Details: (M), 89 mins, Germany,
Synopsis: Literally translated as ‘bright’, this futiristic film takes place in a world where food is scarce, it doesn’t rain and the sun is all-consuming. Two sisters and a male friend exist in this tough environment, looking for meagre scraps for survival.
Apocalyptic road movie lives up to its name. In a good way.
FESTIVAL OF GERMAN FILM: The ‘post-apocalyptic road’ movie continues to offer up fresh perspectives on life as-we-are-yet-to-know-it and director Tim Fehlbaum’s Hell is up there with the best of this seemingly inexhaustable genre. From the defining works Soylent Green and Mad Max to more recent nerve-janglers like The Road, The Book of Eli and 28 Days Later, the barren wasteland that is our near-future makes for metaphorically-rich, ultra-creepy cinema of the bleakest kind; Fehlbum’s unambiguously-titled thriller mines all those elements for maximum effect.
The Swiss-born, Munich-trained director’s future landscape has been scorched by solar flares, reducing once-lush European woodlands to grey deserts of ash. The surviving humans have divided into marauding tribal sub-groups, scurrying about in the shadows to avoid the scorching glare. Marie (Hannah Herzsprung) and her younger sister Leonie (Lisa Vicari) have banded together with Philip (Lars Eidinger), travelling the deserted highways in a constant search for water and petrol (that cars and batteries still work in Fehlbaum’s world, suggests this dour existence is not so far away).
A chance encounter with a lean, mean Tom (Stipe Erceg) expands the group, but soon their numbers are reduced when Leonie and Tom are captured by nomadic savages. Philip shows his true colours and wants to flee, but Marie won’t abandon her sister; she trudges to an encampment that seems idyllic but is soon revealed to be far removed from the sanctuary it presents.
Falling into two very distinct parts, Hell works best when it glimpses the humanity that our heroes have had to conceal in order to perform animalistic acts of survival. The first half of Fehlbaum’s film excels at creating both a vivid future-world and, more importantly, a set of believable characters to inhabit it. Herzsprung is wide-eyed but never naive, and because of hat, her third act heroism seems entirely plausible; 15 year-old Vicari, a stunning young actress despite being layered in grime, is the warm, crucial heart of the film (and which, frankly, Kodi Smit-McPhee’s similar character in The Road failed to provide).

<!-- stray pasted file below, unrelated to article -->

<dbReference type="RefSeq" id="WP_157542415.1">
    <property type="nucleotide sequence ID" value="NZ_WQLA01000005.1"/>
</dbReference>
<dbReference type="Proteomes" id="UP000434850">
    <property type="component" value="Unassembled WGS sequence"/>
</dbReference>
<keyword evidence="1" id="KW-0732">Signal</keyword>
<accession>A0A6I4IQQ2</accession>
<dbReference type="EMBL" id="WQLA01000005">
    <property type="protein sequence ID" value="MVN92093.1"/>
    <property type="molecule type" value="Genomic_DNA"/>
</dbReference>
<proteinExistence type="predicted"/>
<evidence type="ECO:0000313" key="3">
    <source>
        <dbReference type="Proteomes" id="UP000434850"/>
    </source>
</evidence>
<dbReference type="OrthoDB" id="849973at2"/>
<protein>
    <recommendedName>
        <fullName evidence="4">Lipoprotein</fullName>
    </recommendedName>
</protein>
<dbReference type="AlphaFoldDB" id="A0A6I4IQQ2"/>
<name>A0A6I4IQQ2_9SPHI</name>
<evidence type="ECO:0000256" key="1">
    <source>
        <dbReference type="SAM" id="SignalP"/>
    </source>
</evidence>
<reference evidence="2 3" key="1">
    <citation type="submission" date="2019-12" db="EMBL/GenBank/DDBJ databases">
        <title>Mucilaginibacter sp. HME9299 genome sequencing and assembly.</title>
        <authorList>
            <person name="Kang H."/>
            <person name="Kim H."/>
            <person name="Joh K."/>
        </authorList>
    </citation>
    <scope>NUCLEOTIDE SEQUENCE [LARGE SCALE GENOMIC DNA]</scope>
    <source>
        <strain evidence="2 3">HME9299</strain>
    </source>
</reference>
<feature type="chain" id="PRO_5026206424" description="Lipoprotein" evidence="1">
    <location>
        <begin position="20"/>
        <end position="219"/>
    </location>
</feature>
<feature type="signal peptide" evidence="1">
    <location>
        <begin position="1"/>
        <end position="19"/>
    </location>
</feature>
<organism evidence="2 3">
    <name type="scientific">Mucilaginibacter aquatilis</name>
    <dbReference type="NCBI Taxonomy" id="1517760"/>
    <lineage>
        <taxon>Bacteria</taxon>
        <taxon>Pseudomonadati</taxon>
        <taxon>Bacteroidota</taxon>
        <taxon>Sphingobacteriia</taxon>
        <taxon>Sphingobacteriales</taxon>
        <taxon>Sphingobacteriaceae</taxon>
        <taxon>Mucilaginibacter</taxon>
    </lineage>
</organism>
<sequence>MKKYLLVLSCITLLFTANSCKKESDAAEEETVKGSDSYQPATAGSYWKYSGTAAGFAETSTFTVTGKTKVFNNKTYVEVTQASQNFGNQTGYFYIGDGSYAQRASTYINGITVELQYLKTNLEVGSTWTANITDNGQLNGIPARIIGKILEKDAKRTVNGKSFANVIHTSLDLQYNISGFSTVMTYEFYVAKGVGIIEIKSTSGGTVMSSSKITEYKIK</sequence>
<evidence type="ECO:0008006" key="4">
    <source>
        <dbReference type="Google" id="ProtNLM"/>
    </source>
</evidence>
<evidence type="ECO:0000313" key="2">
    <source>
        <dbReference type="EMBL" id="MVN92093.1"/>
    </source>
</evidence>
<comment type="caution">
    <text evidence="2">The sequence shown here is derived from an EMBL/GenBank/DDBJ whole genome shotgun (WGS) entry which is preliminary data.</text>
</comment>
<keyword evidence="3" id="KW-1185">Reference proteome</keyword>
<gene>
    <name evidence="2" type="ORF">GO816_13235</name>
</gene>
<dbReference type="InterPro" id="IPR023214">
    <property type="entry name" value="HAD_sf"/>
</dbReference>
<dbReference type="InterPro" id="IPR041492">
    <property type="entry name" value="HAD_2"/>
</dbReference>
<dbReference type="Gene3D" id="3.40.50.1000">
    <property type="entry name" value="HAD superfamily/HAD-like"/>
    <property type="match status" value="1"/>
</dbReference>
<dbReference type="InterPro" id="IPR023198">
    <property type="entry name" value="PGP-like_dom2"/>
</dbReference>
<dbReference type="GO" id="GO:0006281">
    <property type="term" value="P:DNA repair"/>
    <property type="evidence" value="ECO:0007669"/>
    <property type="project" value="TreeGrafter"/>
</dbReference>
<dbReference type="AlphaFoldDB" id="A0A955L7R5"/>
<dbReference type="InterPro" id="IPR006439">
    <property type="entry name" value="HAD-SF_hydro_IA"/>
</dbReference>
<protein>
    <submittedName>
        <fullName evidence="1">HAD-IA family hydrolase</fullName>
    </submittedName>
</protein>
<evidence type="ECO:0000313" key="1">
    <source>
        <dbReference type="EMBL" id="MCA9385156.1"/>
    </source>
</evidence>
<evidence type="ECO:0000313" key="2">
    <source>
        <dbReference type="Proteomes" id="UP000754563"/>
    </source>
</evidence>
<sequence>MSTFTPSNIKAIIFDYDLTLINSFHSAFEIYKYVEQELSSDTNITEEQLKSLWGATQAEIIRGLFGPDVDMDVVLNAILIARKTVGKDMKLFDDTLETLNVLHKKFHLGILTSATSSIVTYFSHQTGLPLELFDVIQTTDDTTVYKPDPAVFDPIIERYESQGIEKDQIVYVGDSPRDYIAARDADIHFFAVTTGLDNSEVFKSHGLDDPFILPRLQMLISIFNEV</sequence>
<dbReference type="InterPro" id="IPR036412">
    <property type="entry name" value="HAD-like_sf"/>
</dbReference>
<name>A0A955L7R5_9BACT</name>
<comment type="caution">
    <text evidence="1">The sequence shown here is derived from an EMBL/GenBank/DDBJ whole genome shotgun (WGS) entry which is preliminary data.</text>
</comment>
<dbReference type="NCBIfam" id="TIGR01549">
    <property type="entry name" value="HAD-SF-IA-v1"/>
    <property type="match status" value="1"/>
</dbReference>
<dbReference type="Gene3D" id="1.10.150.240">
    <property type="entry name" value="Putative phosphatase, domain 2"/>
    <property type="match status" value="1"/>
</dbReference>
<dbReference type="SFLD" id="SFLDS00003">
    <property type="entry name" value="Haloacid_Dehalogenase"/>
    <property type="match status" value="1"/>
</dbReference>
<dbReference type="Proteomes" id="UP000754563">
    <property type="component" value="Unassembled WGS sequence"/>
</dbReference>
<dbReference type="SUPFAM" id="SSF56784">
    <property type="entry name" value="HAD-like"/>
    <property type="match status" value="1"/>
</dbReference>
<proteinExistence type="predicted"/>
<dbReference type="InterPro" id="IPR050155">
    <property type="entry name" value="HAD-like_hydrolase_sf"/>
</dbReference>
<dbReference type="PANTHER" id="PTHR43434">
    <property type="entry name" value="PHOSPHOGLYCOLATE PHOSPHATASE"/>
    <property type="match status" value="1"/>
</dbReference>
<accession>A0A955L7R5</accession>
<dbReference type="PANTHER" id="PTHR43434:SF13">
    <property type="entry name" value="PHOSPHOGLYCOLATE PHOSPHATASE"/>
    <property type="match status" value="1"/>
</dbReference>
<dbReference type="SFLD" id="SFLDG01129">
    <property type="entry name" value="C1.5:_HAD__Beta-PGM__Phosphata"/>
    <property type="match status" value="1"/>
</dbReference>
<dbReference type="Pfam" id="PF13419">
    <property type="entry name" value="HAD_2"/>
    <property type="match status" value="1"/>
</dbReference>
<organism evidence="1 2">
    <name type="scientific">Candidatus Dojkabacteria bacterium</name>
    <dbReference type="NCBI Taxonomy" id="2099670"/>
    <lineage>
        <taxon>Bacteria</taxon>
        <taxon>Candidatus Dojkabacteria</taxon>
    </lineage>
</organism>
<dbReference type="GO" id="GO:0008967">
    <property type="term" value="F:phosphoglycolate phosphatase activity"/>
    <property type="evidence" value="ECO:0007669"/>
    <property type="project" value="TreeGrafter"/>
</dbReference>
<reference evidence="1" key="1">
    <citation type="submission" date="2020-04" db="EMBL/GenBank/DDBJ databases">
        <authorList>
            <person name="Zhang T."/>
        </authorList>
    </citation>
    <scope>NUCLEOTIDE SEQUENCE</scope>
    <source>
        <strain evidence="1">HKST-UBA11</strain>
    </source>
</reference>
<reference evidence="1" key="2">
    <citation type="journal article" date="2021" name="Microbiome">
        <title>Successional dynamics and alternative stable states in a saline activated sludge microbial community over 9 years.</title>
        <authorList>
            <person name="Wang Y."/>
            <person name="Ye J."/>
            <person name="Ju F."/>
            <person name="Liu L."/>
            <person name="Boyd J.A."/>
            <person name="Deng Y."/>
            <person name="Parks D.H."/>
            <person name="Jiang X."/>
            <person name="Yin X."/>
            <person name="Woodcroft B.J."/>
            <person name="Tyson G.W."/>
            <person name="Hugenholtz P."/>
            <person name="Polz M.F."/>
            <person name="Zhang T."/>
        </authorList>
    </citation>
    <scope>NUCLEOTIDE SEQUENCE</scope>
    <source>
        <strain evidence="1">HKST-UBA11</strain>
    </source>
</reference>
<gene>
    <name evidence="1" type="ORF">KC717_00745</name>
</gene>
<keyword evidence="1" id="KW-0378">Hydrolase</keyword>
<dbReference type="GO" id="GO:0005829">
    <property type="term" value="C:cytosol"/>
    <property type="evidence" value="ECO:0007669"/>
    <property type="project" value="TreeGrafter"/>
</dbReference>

The second half takes place entirely within the compound, peopled by a rather too-civilised cult overseen by matriarch Bäurin, played by veteran actress Angela Winkler. Her performance, much like Fehlbaum’s handling of this passage, dips a little too often into horror-movie caricature; away from the glare of the burning sun and the parched fields, Hell becomes Hostel. Tropes abound (the heroine who escapes but heads back into the mysterious ‘barn’; the reveal as to exactly how Bäurin and her clan stay so ‘well-fed’) and, whilst undeniably tense in parts, hog-tie the third act. Hell only really regains its momentum when key characters flee into the blistering sun - a terrifically-staged sequence that jolts the film back to life.
Deeply moral at its core, the script (which Fehlbaum co-wrote with Thomas Wöbke and Oliver Kahl) is sparse but profound; words to these characters, often the only reminder of their past civility, are as valuable and life-enriching as the drops of water for which they scrounge.
ndicating everyone involved was convinced this was top-notch genre material, cinematographer Markus Förderer was justly rewarded for his work at the highly-regarded 2011 SITGES Film Festival and Hollywood power-player Roland Emmerich (Independence Day; Godzilla; The Day After Tomorrow; 2012) executive-produced, returning to his homeland film industry for the first time in 20 years.
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